So what does this mean for the regime's declared enemies? The dissidents, activists, independent journalists, and bloggers, who were previously unable to travel, will very likely still not be able to do so next year. The crafters of the new law were careful to build in features the government can use to punish its political adversaries with imprisonment on the island. In articles 23 and 25 of the new decree, for instance, we learn that passports can be denied "when reasons of National Defense and Security require it," or "when for other reasons in the public interest as determined by the empowered authorities."

So we shouldn't hold out much hope that in the coming year the Ladies in White, Sakharov Prize Winner Guillermo Farinas, and other members of the opposition will finally be able to accept their international invitations.

I believe it's possible I may hold the sad record of being the person on this planet with the most unused travel visas. My passport is covered in stickers that say I am -- or was -- welcome in a dozen countries. I've left a lot of people waiting in airports.

Although the new law leaves the government the ability to continue to prevent me from accepting those international invitations, I want to believe there is hope. So, I have packed my suitcase, put in some clothes, a pair of shoes, and the image of the Virgin of Safe Journeys given to me by a friend several years ago. On Jan. 14, I will be in my local office to ask for my passport. An official dressed in olive green will tell me yes or no. Meanwhile, my blog, my tweets, my words, will continue to scurry in their various forms through the bars of the absurd travel and immigration laws.

Whatever comes of it, we cannot dismiss the impact these travel and immigration relaxations will have on Cuban society. Much of it won't be good. The new law will increase in the number of Cubans who will live halfway between Madrid and Havana, Buenos Aires and Camagüey, Berlín and Guantánamo -- citizens who will spend the better part of their time outside the island, but maintain their properties here in the hopes of better times. The cleavage of the Cuban population, between those who are politically and economically permitted to have contact with the outside world and those who can't even think of spending the $110 required for a passport, will become sharper.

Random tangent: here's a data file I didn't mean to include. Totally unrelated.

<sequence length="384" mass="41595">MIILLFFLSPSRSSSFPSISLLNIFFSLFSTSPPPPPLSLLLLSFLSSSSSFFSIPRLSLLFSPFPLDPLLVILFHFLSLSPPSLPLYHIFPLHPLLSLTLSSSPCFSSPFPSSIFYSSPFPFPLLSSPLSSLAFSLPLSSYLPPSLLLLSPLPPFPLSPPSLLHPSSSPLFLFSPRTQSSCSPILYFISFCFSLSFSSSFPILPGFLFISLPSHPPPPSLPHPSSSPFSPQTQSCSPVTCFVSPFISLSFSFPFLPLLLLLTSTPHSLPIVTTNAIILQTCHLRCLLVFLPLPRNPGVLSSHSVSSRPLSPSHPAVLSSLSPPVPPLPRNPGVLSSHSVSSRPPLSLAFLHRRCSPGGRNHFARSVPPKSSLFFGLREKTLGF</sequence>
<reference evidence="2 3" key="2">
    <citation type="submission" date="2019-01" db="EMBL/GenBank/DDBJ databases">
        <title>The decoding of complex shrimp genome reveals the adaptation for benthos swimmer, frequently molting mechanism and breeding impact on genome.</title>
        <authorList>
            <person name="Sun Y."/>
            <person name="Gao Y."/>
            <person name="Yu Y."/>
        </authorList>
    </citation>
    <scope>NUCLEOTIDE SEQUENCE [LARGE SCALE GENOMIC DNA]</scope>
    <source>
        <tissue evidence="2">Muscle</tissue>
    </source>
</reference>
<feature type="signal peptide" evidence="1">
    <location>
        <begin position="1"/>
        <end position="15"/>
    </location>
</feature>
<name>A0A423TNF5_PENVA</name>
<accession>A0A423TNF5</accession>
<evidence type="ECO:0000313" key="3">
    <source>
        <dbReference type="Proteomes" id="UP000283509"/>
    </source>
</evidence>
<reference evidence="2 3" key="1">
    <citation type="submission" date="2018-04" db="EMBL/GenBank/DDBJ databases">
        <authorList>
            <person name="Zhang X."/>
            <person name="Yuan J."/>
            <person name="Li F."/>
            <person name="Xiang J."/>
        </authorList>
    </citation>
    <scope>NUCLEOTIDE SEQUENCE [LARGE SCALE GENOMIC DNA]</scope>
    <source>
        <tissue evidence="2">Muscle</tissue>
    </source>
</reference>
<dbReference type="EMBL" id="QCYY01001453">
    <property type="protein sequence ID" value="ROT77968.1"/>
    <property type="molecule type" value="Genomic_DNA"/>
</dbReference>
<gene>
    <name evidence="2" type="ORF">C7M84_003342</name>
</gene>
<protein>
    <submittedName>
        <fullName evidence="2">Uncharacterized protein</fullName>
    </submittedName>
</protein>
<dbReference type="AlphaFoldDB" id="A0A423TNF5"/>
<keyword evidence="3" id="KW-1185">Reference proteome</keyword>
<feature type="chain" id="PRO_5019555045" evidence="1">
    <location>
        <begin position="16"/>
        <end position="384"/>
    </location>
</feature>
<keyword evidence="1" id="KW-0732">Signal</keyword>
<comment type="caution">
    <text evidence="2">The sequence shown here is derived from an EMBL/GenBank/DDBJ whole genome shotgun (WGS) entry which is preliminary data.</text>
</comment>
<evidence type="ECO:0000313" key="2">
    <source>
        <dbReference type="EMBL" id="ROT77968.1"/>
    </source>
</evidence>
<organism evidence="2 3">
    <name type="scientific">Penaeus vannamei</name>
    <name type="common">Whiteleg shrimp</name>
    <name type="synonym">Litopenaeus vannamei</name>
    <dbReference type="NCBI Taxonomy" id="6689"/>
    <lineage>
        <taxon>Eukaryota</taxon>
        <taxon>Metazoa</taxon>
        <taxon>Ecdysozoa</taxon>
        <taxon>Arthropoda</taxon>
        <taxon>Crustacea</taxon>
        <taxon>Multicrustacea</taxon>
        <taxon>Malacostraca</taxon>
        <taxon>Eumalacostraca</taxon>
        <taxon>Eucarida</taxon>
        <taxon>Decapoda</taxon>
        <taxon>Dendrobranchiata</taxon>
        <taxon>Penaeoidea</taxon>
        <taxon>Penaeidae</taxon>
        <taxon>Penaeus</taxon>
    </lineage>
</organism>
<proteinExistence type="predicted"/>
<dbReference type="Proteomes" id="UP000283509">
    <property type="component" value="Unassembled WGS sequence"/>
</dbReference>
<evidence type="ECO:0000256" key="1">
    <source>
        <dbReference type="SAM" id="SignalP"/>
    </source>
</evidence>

Travel and immigration reform has proved imperfect, insufficient, and at times frustrating. But in a system controlled so tightly for so many years, any small change can trigger unpredictable consequences. But if there is a saving grace, it's that Cubans know the their pressure and international public opinion have forced the government to relax and reduce the paperwork to enter and leave the country.

Also, the increasingly doddering Fidel Castro is no longer in charge of the national ship and can no longer oppose relaxation of so many of the controls he always maintained with great severity.

Perhaps this is why the jokes on the street suggest a connection between a possible mass migration and the prolonged illness of the Commandante en Jefe. It is no longer Havana's El Morro that will be turned off with the last Cuban to leave, but the prolonged stubbornness of one who condemned us to an island immobility that is due to come to an end.